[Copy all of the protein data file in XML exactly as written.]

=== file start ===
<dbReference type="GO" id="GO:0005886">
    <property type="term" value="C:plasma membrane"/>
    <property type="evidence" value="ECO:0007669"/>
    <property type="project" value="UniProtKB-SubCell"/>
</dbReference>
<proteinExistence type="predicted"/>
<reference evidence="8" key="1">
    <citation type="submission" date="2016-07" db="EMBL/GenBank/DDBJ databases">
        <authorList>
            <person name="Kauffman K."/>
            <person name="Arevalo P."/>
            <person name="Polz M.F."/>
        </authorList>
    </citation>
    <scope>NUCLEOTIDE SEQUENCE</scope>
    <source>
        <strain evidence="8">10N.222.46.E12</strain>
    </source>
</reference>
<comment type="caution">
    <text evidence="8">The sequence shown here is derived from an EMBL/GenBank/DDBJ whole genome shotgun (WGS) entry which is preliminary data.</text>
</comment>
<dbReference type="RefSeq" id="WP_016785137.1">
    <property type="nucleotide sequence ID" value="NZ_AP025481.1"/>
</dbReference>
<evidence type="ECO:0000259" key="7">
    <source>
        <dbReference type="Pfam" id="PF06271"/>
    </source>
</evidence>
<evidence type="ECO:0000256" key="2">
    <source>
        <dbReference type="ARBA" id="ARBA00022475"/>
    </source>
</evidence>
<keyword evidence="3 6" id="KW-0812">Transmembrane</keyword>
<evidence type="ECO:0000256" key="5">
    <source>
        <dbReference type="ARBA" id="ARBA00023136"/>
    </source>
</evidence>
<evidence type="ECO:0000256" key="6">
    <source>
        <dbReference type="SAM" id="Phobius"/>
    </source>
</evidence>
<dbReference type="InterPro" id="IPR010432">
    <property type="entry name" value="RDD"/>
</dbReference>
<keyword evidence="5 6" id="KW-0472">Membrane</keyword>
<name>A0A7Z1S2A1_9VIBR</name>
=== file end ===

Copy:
<dbReference type="GO" id="GO:0005886">
    <property type="term" value="C:plasma membrane"/>
    <property type="evidence" value="ECO:0007669"/>
    <property type="project" value="UniProtKB-SubCell"/>
</dbReference>
<proteinExistence type="predicted"/>
<reference evidence="8" key="1">
    <citation type="submission" date="2016-07" db="EMBL/GenBank/DDBJ databases">
        <authorList>
            <person name="Kauffman K."/>
            <person name="Arevalo P."/>
            <person name="Polz M.F."/>
        </authorList>
    </citation>
    <scope>NUCLEOTIDE SEQUENCE</scope>
    <source>
        <strain evidence="8">10N.222.46.E12</strain>
    </source>
</reference>
<comment type="caution">
    <text evidence="8">The sequence shown here is derived from an EMBL/GenBank/DDBJ whole genome shotgun (WGS) entry which is preliminary data.</text>
</comment>
<dbReference type="RefSeq" id="WP_016785137.1">
    <property type="nucleotide sequence ID" value="NZ_AP025481.1"/>
</dbReference>
<evidence type="ECO:0000259" key="7">
    <source>
        <dbReference type="Pfam" id="PF06271"/>
    </source>
</evidence>
<evidence type="ECO:0000256" key="2">
    <source>
        <dbReference type="ARBA" id="ARBA00022475"/>
    </source>
</evidence>
<keyword evidence="3 6" id="KW-0812">Transmembrane</keyword>
<evidence type="ECO:0000256" key="5">
    <source>
        <dbReference type="ARBA" id="ARBA00023136"/>
    </source>
</evidence>
<evidence type="ECO:0000256" key="6">
    <source>
        <dbReference type="SAM" id="Phobius"/>
    </source>
</evidence>
<dbReference type="InterPro" id="IPR010432">
    <property type="entry name" value="RDD"/>
</dbReference>
<keyword evidence="5 6" id="KW-0472">Membrane</keyword>
<name>A0A7Z1S2A1_9VIBR</name>